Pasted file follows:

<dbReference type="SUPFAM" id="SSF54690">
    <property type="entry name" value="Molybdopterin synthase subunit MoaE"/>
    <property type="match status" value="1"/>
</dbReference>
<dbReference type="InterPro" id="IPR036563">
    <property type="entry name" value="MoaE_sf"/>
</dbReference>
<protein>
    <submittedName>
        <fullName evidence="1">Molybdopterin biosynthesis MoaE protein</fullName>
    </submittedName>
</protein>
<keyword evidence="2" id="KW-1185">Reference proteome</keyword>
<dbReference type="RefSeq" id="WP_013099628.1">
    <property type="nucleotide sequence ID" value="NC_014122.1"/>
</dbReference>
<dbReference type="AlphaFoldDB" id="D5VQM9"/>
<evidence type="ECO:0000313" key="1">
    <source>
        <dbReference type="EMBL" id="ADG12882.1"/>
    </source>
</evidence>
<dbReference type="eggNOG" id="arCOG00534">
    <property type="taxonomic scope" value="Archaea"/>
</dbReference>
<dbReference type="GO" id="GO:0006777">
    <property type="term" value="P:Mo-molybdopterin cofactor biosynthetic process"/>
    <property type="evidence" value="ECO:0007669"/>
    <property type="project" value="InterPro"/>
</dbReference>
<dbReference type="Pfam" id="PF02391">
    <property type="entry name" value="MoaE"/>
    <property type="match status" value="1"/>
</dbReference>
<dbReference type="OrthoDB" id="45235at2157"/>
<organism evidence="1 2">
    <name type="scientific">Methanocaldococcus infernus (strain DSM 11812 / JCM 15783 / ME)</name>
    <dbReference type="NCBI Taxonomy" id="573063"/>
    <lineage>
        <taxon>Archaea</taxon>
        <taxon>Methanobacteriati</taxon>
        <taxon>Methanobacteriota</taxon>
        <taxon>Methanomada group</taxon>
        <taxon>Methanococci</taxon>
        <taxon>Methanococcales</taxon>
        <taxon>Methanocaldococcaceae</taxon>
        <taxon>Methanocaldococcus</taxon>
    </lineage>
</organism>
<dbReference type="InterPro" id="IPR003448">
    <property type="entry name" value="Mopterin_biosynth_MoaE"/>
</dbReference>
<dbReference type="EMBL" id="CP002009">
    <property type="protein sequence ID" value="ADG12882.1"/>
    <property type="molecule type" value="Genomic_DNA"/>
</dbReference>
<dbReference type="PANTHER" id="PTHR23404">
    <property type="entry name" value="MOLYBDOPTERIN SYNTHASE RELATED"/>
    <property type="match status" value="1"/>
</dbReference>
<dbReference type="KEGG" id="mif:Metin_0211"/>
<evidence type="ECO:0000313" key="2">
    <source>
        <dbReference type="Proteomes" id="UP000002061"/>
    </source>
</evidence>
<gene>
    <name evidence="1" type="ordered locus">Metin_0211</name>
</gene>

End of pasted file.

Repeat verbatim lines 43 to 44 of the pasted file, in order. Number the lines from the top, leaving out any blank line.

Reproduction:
        <taxon>Methanomada group</taxon>
        <taxon>Methanococci</taxon>